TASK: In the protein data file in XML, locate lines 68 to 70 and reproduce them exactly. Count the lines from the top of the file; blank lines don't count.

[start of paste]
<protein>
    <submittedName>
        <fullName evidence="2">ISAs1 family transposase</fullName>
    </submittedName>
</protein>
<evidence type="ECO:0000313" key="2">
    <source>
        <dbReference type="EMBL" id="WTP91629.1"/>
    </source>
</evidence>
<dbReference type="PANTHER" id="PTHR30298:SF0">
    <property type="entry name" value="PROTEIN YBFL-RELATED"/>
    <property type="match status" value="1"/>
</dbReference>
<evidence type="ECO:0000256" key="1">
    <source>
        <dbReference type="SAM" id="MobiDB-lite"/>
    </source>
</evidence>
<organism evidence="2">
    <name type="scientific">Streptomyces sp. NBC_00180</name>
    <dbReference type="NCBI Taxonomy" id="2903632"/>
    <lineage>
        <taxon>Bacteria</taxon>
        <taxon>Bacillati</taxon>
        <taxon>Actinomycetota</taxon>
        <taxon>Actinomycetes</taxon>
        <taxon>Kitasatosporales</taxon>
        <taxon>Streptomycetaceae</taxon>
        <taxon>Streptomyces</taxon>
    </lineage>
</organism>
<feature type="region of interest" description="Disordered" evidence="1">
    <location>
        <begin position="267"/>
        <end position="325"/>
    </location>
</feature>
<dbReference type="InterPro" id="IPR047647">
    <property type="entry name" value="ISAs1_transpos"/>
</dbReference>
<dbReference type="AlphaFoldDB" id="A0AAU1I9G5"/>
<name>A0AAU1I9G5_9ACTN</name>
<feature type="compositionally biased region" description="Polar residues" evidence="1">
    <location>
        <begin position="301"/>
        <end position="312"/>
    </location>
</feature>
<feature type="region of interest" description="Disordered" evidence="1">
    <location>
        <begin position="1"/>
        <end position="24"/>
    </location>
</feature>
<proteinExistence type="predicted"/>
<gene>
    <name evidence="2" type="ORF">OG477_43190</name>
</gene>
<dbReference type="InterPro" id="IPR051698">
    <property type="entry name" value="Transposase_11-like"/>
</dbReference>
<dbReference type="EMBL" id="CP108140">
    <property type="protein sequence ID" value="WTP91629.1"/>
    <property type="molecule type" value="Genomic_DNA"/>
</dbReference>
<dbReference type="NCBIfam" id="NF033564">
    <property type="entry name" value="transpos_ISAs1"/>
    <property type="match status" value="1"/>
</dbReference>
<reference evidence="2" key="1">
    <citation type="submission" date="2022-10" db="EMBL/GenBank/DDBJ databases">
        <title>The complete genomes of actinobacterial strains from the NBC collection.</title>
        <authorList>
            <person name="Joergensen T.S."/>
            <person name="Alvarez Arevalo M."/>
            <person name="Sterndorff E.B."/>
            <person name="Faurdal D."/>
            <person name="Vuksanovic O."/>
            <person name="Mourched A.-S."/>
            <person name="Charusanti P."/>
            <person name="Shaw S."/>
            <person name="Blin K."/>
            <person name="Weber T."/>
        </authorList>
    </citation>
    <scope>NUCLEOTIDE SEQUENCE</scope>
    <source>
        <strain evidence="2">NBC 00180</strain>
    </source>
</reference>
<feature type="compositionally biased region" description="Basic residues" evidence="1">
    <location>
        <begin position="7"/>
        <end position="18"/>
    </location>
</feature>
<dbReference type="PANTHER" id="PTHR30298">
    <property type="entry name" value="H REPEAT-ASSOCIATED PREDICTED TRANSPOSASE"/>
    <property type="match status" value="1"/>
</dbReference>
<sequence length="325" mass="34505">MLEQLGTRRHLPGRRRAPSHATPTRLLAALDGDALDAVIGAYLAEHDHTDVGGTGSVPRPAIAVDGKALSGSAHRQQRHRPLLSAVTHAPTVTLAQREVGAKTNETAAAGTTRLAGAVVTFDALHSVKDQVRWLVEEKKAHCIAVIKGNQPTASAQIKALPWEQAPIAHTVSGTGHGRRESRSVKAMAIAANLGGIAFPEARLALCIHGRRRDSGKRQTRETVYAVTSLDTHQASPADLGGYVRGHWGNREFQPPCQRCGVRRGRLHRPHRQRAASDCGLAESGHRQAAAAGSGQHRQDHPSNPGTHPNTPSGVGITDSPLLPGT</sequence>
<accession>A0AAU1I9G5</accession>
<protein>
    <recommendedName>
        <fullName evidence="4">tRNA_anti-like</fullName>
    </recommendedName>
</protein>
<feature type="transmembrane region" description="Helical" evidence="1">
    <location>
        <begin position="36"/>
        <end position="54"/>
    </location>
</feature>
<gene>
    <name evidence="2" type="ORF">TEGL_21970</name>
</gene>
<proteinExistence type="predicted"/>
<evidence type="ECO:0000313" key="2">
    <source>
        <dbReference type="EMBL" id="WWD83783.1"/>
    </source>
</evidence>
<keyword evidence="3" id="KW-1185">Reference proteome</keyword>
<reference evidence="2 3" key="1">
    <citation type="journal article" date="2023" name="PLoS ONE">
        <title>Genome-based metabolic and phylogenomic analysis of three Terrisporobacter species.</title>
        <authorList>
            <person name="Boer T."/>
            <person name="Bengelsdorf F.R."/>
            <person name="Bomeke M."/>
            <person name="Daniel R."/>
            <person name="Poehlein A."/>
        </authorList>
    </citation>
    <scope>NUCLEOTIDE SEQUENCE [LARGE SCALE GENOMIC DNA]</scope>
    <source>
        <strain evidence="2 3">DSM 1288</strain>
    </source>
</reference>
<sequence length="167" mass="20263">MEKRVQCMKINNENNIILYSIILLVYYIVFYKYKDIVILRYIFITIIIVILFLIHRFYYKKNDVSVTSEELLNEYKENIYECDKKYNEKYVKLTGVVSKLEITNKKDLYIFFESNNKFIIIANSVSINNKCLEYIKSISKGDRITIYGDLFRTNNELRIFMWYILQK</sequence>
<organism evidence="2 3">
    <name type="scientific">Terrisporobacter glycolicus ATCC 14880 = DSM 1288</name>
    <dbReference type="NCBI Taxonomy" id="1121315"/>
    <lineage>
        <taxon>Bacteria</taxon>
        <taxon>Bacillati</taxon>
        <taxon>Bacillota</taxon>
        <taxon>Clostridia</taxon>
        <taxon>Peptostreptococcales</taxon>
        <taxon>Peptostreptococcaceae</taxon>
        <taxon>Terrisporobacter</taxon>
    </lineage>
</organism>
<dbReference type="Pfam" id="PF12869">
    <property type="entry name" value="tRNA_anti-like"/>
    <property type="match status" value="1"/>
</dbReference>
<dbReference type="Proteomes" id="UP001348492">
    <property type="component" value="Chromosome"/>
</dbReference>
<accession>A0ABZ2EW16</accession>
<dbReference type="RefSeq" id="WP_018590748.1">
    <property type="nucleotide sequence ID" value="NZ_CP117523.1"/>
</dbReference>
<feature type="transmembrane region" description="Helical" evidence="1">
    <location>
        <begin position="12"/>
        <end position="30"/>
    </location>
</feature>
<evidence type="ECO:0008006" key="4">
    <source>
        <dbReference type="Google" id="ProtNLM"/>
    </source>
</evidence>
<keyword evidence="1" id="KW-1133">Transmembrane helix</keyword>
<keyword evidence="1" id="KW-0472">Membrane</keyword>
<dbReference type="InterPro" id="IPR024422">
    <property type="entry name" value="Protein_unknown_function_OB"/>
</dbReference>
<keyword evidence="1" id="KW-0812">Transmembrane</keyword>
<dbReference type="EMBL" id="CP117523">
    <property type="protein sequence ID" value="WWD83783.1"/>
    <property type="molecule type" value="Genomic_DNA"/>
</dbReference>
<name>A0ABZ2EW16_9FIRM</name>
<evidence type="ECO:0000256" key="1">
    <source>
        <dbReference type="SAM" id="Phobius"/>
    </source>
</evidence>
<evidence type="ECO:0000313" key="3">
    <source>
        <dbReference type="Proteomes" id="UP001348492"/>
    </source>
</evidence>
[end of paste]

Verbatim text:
    <property type="entry name" value="transpos_ISAs1"/>
    <property type="match status" value="1"/>
</dbReference>